Buzzi's ideal city was not intended for the general public, but for himself and his friends, including the surrealist Salvador Dali. After his death, Buzzi wanted his dream city to be returned to nature. The city was not yet finished when he died in 1981.
A dream as a source of inspiration
Now his cousin Marco Solari is building on his uncle's dream. He does this based on the many sketches and notes that Buzzi left behind. An important source of inspiration for the ideal dream city turned out to be Hypnerotomachia Poliphili, a mysterious book from 1499.
It was printed in Venice and is considered the most famous print from the Italian Renaissance. The typography is beautiful, illuminated with 172 woodcuts, a special feature at the time. The images of buildings, gardens and landscapes provide an explanation of the story: a dream in which Poliphilus undertakes a search for his beloved Polia. It is a allegorical quest in which the hero of the dark is led to the light. A kind of pagan Divina Commedia.
In the second part of the book the story is told again but from the perspective of the girl Polia. This part is reminiscent of the popular stories of Decamerone from Boccaccio.
But in addition to a love story, the book is also a kind of encyclopedia in which the writer has linked his knowledge of all possible subjects from antiquity to his own time in refined linguistic art.
Francesco Colonna, a Venetian monk, is generally referred to as the most likely author of the Hypnerotomachia Poliphili. The book reflects the 15th-century Venice, its abundance of precious products that were traded, its exuberant festivals and the lavish, spindly cuisine of the nobility.
As a monk, Colonna had an extensive library in his monastery. For example, in his book he would include passages from the Naturalis historia of the Roman Pliny. But also from tracts of Renaissance architects Leon Battista Alberti and Filarete, which is known from the bronze doors of the Saint Peter in Rome. The tract of Filarete also contains illustrations of fantastic buildings, including a circular ideal city.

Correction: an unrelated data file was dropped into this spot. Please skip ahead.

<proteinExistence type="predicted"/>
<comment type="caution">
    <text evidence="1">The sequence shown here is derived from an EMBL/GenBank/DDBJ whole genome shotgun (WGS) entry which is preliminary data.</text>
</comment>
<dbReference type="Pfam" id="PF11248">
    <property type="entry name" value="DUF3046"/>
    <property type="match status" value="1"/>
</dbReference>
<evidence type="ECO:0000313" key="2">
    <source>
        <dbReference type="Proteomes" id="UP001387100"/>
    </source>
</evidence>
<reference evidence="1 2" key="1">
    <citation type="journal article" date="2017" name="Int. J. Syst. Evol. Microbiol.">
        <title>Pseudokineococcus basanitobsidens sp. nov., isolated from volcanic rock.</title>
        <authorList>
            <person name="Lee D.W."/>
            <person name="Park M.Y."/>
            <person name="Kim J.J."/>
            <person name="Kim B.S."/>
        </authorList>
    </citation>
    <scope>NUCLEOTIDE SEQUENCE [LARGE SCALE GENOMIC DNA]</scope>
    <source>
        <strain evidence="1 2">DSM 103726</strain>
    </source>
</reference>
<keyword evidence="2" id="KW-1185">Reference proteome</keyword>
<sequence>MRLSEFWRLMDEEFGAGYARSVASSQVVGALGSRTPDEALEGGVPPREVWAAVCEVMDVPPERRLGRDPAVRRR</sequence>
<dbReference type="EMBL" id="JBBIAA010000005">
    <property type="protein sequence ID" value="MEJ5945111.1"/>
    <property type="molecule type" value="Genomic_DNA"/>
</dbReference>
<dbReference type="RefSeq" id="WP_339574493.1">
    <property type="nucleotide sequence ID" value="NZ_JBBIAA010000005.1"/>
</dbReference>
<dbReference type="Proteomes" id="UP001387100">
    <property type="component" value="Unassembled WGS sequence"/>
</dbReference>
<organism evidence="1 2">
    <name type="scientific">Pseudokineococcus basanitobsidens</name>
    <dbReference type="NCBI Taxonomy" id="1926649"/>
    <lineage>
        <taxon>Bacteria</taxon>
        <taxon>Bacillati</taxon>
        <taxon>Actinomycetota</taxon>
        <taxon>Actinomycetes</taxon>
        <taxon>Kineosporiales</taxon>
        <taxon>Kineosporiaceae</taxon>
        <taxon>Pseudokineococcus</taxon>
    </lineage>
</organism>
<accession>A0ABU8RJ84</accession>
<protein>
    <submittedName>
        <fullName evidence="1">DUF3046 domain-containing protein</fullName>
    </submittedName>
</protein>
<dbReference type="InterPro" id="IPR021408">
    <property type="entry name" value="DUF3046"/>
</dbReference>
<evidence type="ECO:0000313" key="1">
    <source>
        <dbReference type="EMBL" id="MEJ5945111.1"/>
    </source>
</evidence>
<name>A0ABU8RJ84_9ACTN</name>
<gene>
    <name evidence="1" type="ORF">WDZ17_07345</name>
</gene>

Il Parco dei Mostri
The Hypnerotomachia Poliphili is amazingly little translated. The first full translation into French appeared, almost three hundred years later, in 1883 and only in 1999 in 1999. In 2006 the book was first translated into Dutch as Poliphilus' dream. Despite the scarce translations, the book is influential been in European literature and the visual arts. Painters such as Albrecht Dürer, Lucas Cranach and Jan van Scorel were particularly influenced by Colonna's book.
There are also clear traces in the history of landscape architecture. In Italy, for example, in the aforementioned Il Parco dei Mostri in Bomarzo (also to be visited from Polmone!), the mysterious 16th-century landscaped park created by Pier Francesco Orsini and dedicated to his wife, who died young. In France, Louis XIV was inspired by Colonna's garden fantasies in the construction of the park Versailles.
And many others
This Poliphilus dream has made many people dream, as an 18th-century poet once expressed and not only architects like Tomaso Buzzi when he dreamed about his ideal city and realized it (partly) in La Scarzuola, but also philosophers, writers and artists .
Dreaming at Polmone
And those who have discovered sitting on the terrace of Polmone La Scarzuola could also read A Venetian secret. An American thriller by Ian Caldwell & Dustin Thomason who tries to solve a number of riddles around the Hypnerotomachia Poliphili.
Do you want to know more about this dream spot in the Umbrian hills? Then take a look around this site or just send us a message. Then we look together at what your dream apartment is.
But of course you can also see for yourself by entering your dream period below.
More tips from us to discover Umbria
Discovering Umbria - our tips for Orvieto
Discovering Umbria - our tips for Perugia
Discovering Umbria - our tips for tasting wine
Discovering Umbria - our tips for events where to go